Many senior citizens struggle with budgeting after finding themselves on a fixed income. The Chatham County Council on Aging is partnering with the National Council on Aging to offer a program to help.
This week, we speak with Jimmy Lewis, the COA’s grants and communications specialist, about the “Boost Your Budget” week endeavor and more.
What is “Boost Your Budget” Week?
Boost Your Budget Week was established by the National Council on Aging as an annual educational campaign for low-income older adults regarding money-saving benefits that are often easily missed.
By the time we reach 65 years of age, the odds of being on a fixed income increase. And while income remains the same, the costs of everything — housing, health care and food — increase. More than 15 million Americans over the age of 65 find themselves in this situation. It simply isn’t tenable for many without knowing where to go to potentially save a few dollars. The information age has created a deluge of voices, both legitimate and otherwise. Making sense of the chaos is something many older adults don’t have an interest in doing out of sheer exhaustion.
Why don’t more older adults take advantage of these opportunities?
In 2016, the NCOA commissioned a nationwide study to find out why this may be the case. They spoke with over 1,000 adults over the age of 60 by phone who had incomes below 250% of the federal poverty line to discover their thoughts about benefit programs that can assist those with fixed incomes. They were keenly aware of programs such as Medicare, Medicaid and the Supplemental Nutrition Assistance Program, but some other programs that help older adults — like the Medicare Savings Program or the LIHEAP (Low Income Home Energy Assistance Program) were less known. Just over half of the respondents had knowledge of LIHEAP, which can assist with heating and cooling costs during extreme temperature periods.
Survey respondents did not apply due to four key reasons: they weren’t aware of the program in the first place, they assumed the application process would be too difficult, they didn’t know where to apply, and lastly, they thought others needed the help more than them. Among program interests were help to pay for food costs, help to pay for heating and cooling, help to pay Medicare premiums and help to pay Medicare drug costs.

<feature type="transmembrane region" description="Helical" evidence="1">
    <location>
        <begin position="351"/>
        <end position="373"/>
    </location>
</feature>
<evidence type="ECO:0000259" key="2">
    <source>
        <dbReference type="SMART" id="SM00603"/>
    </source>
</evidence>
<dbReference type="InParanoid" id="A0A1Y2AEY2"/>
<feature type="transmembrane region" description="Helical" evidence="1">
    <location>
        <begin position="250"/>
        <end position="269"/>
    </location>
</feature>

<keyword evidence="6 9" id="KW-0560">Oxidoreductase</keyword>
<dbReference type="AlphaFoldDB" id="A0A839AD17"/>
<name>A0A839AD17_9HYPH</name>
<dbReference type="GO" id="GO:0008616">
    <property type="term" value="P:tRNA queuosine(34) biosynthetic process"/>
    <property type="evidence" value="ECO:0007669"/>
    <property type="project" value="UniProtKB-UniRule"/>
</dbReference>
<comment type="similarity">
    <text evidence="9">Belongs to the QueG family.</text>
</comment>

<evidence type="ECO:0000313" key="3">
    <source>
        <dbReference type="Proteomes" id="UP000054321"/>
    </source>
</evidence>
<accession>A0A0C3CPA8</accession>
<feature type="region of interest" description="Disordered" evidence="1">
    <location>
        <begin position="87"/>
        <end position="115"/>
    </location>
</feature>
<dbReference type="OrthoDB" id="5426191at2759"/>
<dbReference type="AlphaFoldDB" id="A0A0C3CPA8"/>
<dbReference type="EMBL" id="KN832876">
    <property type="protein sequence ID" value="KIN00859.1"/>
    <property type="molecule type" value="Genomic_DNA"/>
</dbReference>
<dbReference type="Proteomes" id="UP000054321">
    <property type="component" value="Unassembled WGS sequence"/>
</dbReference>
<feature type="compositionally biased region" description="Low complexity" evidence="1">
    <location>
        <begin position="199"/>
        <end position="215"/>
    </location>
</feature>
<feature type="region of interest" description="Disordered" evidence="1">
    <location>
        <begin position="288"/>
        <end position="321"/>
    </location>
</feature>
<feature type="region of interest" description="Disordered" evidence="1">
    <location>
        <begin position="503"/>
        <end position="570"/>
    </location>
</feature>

It’s important to note that $30 billion dollars in benefits go unclaimed every year because older adults who would be otherwise eligible are simply unaware that the programs exist or how to apply.
How can Chatham County older adults assess their eligibility for these programs?
The NCOA has a specialized website at benefitscheckup.org. On the home page, you can explore available benefits by simply entering your ZIP code. From there, you can click on the types of benefit programs you’re interested in — from health care & medication, food & nutrition, housing and utilities, income, long-term care and more. Then check out the program options.
Here’s a fun fact: I entered a Chatham County zip code into the search engine, highlighted all the categories, and it returned 100 different programs across 11 different categories. Keeping up with 100 different programs can be hard enough for anybody, let alone our older adult population.
As always, we at the Chatham County Council on Aging are here to assist with questions. Give us a call at one of our two senior centers in Pittsboro 919-542-4512 or Siler City 919-742-3975 or visit us online at www.chathamcouncilonaging.org.
What if prospective participants want to check eligibility for benefits, but they don’t have access to a computer?
If you don’t have access to a computer or internet capability, the NCOA has a helpline that can answer your questions. Call 1-800-794-6559 between 8 a.m. and 7 p.m. weekdays.
What other upcoming events are in store at the Council on Aging?
We are getting ready to hit one of the most exciting times of the year, with the opening ceremonies of Chatham County Senior Games on Friday, April 28, from 10 a.m. to noon at the Eastern Chatham Senior Center in Pittsboro.
The games will run through May 11 as over 300 athletes age 50 and over will compete for the chance to represent Chatham County at the State Games in Raleigh later this year. The interest explosion in Senior Games has been phenomenal to observe, as we have set participation records in each of the last two years. Earlier this year, Chatham County Senior Games was presented with the “Thrive in Five Award,” marking a significant increase in participation over the past five years.
Prior to reaching the 300-participant mark this year, we had 262 sign-ups in 2022 and just 108 in 2017. While Chatham County is getting older by any objective metric, it is also prioritizing its health and wellness alongside this.
Certainly, we should take a moment to recognize the tireless efforts of our volunteers. Our work could not be accomplished at the scale and scope that it is without the Meals on Wheels drivers, volunteer tax preparers and those folks that are always willing to lend a hand to our exercise and educational programming. We are proud to honor these individuals with a Volunteer Appreciation Banquet on Friday, April 21, from 1-3 p.m. at Chatham County Agriculture & Conference Center.
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